Alex Seabrook, local democracy reporter
Calls have been made for more people of colour to be recruited to senior management roles in Cardiff council.
While the council has improved recently on hiring staff from Black, Asian and ethinc minority (BAME) communities, these workers are disproportionately in lower paid jobs.
Experts on the new BAME taskforce — set up last July in response to the Black Lives Matter movement — will explore how to improve diversity in the public sector and how to support access to good jobs for people of colour.
The team will also look at education, criminal justice and healthcare, ahead of recommending a series of changes to decision-makers on how to improve racial equality in Cardiff.
Councillor Saeed Ebrahim, chair of the taskforce, said: “The challenges of inequality are by no means unique to Cardiff, but there is much we can do as a city to widen opportunity for black and ethnic minority Cardiffians.
“Our taskforce is being tasked with just that, treating these issues with urgency and the right profile they deserve.”
Updates on the progress of the team so far were given to councillors on the policy review and performance scrutiny committee, on Wednesday, January 20.
Around one in five Cardiffians come from ethnic minority backgrounds. Many inequalities exist between them and white Cardiffians, including in health, housing, and employment.
Among 16 to 24 year olds in Cardiff, for example, 58 per cent of white people are employed while only 36 per cent of those from ethnic minorities are employed, according to council research given to the racial equality taskforce.
In housing, 63.2 per cent of white people in Cardiff either own or have shared ownership of their home; while 78.5 per cent of black people rent their homes.
The taskforce will meet regularly to explore how to address these inequalities, reporting back to the council’s cabinet, as well as relevant bodies in the police and health service.
During the progress update, councillors raised the issue of a lack of council staff from BAME communities in senior roles.
Cllr Ramesh Patel said: “The diversity of the public sector within our own council is pretty poor. When are we going to start changing the society we live in? Cardiff is a capital city and a metropolitan city, but we have hardly any senior management from BAME backgrounds.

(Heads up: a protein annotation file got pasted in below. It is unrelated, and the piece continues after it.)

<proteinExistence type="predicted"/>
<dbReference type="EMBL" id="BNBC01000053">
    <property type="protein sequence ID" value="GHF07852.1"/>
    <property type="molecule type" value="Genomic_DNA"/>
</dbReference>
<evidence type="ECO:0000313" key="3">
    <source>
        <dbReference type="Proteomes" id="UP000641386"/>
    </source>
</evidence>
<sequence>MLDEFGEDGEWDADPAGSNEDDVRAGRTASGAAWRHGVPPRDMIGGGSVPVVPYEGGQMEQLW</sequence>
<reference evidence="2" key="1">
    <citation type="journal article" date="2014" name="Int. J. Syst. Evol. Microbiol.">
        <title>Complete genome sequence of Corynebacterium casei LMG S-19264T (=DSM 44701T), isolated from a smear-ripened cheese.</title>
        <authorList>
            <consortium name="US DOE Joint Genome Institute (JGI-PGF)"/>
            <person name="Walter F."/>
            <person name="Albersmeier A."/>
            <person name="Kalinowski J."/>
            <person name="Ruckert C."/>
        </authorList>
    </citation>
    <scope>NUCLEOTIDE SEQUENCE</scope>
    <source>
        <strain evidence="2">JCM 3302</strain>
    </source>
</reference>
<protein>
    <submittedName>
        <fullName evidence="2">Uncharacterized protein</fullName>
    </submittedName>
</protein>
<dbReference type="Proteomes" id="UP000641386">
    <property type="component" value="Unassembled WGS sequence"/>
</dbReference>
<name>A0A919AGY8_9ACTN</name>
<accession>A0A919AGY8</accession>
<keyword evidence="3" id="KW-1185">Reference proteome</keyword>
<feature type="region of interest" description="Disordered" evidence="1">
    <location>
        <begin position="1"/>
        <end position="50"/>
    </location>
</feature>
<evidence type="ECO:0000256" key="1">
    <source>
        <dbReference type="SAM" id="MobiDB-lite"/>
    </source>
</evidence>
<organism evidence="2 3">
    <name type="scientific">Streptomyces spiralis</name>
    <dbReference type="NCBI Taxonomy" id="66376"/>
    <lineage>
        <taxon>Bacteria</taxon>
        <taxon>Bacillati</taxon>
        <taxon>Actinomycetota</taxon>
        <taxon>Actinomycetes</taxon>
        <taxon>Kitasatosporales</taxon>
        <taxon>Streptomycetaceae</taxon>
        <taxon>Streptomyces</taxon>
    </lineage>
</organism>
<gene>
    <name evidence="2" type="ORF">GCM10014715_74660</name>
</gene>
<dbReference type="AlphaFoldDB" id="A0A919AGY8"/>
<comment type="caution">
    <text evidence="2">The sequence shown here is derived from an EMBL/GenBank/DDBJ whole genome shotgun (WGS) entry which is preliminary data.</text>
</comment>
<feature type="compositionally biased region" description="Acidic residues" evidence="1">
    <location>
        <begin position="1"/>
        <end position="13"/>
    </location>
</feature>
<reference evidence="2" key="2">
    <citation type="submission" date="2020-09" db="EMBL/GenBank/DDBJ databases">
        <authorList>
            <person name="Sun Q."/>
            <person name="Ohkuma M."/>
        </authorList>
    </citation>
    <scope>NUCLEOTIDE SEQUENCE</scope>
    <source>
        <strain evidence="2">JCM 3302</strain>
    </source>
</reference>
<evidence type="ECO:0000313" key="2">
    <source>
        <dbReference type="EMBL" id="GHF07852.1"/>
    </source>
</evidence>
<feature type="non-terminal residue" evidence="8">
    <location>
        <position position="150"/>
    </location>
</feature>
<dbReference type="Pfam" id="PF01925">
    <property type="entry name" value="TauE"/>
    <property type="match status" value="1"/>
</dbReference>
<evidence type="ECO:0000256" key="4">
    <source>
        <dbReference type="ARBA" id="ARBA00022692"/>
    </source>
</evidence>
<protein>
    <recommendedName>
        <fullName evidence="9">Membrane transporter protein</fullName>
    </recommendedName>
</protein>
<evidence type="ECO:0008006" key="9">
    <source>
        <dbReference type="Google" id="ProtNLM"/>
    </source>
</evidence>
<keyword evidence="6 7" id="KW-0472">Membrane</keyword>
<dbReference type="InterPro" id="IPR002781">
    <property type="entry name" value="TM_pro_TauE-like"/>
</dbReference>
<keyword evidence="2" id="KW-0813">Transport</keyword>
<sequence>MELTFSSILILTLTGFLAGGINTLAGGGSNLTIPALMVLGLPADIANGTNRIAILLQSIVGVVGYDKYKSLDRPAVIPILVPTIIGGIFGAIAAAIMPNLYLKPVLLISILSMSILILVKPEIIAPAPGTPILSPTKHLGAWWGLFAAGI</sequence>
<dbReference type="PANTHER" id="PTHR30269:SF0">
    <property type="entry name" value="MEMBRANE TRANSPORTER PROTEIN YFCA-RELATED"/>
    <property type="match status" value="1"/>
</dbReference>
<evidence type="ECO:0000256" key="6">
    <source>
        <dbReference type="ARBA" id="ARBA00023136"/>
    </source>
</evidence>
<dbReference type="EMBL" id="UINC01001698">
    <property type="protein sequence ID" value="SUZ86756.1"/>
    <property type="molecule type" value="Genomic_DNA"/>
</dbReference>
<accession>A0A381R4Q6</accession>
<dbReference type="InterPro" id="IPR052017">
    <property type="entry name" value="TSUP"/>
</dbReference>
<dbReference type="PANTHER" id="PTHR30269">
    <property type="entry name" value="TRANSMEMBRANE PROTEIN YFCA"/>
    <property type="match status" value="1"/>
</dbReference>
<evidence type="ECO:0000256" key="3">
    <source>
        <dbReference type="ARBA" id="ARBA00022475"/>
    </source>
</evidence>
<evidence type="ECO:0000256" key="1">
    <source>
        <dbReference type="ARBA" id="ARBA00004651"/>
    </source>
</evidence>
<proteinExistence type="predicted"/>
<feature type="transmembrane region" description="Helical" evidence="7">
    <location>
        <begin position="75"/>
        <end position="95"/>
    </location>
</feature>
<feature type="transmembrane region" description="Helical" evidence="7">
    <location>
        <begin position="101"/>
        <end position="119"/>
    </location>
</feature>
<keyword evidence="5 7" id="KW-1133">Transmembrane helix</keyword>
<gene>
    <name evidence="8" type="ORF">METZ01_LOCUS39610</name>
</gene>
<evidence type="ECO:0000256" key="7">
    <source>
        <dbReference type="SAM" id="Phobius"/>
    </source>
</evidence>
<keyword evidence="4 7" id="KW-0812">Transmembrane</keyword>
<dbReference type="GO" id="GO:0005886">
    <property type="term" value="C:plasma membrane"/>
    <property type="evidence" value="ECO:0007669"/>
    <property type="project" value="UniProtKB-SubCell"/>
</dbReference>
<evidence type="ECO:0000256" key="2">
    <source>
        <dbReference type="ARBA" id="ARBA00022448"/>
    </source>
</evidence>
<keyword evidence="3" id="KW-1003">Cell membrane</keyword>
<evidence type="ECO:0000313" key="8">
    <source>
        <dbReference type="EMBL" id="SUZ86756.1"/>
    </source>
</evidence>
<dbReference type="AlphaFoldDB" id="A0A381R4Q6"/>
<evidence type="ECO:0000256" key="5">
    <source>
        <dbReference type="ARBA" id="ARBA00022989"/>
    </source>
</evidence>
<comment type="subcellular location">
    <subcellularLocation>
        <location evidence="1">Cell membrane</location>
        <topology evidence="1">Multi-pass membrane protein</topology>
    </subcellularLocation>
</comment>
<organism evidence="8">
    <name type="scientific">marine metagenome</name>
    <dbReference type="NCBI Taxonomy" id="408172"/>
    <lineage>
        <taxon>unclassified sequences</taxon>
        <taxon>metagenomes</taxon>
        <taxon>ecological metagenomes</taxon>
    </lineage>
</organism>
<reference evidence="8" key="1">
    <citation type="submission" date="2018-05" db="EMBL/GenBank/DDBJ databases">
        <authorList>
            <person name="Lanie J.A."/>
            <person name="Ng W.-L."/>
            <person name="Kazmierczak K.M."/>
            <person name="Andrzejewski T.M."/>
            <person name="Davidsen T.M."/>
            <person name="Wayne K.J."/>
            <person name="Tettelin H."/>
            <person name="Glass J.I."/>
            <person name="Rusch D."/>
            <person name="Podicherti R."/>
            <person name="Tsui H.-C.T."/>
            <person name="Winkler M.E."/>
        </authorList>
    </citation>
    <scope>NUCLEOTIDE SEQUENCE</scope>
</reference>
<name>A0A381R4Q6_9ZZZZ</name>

“A lot of BAME communities are highly educated and they’re able to do those kinds of jobs. It’s just that we’re not recruiting them, and I think that’s the area we need to target.”
BAME council workers make up a quarter of staff on the lowest three pay grades, despite being less than 10 per cent of the total workforce, according to analysis of the council’s annual equality review.
Helping the taskforce with their work is Sian Sanders, operational manager for community safety, cohesion and community engagement. She said the team will focus on the gap between high-achieving BAME pupils and a lack of diversity in higher paid jobs.
She said: “Several ethnic minority groups outperform white pupils at present in Cardiff. But that doesn’t translate into labour market success. We don’t seem to have the same level of representation of high achieving pupils in well paid sectors.
“Something is clearly going wrong in that journey. We want to focus on that bridge from education into good quality work.”
One change the council made recently is anonymising the recruitment process, which has led to more successful BAME applicants, according to council leader Huw Thomas. But he said more work needs to be done.
Cllr Thomas said: “One of the challenges, particularly with senior management of the council, is that it’s affecting people who began their local government years 15 or 20 years ago. So we are certainly playing catch up.
“The changes we’ve made, like an anonymised recruitment process, have led to far higher levels of applicants and far higher levels of successful BAME applicants. Particularly in areas like apprenticeships.
“It’s not going to get fixed overnight, but we are looking to make some quick wins as well as building for the long term.
“There are people of colour working in middle management in the council. We need to understand what are their barriers, perceived barriers to future career progression. And how can we put in place effective mentoring systems for them as middle managers to mentor people coming in lower down the organisation.”
As well as Cllr Ebrahim, the members of the racial equality taskforce are:
- Asmut Price, chair of Cardiff council BAME staff network
- Emma Wools, deputy police and crime commissioner
- Keithley Wilkinson, equality manager at Cardiff and Vale University Health Board
- Catherine Floyd, locum consultant in public health, Public Health Wales
- Marcus Walters, solicitor at Burges Salmon
- Anita Naoko Pilgrim, university lecturer in race, gender and history, Open University
- Najma Hashi, team support officer with Future Generations Commissioner’s Office
- Salah Mohamed, former chief executive of the Welsh Refugee Council
- Yaina Samuels, founder of NuHi Training Social Enterprise
- Daniel Mapatac, final year student at Cardiff University
- Eshaan Rajesh, representative of Cardiff Youth Council
- Yusef Jama, taxi driver and Unite branch secretary
- Councillor Daniel De-Ath, former Lord Mayor
- Hilary Brown, chair of Butetown Community Centre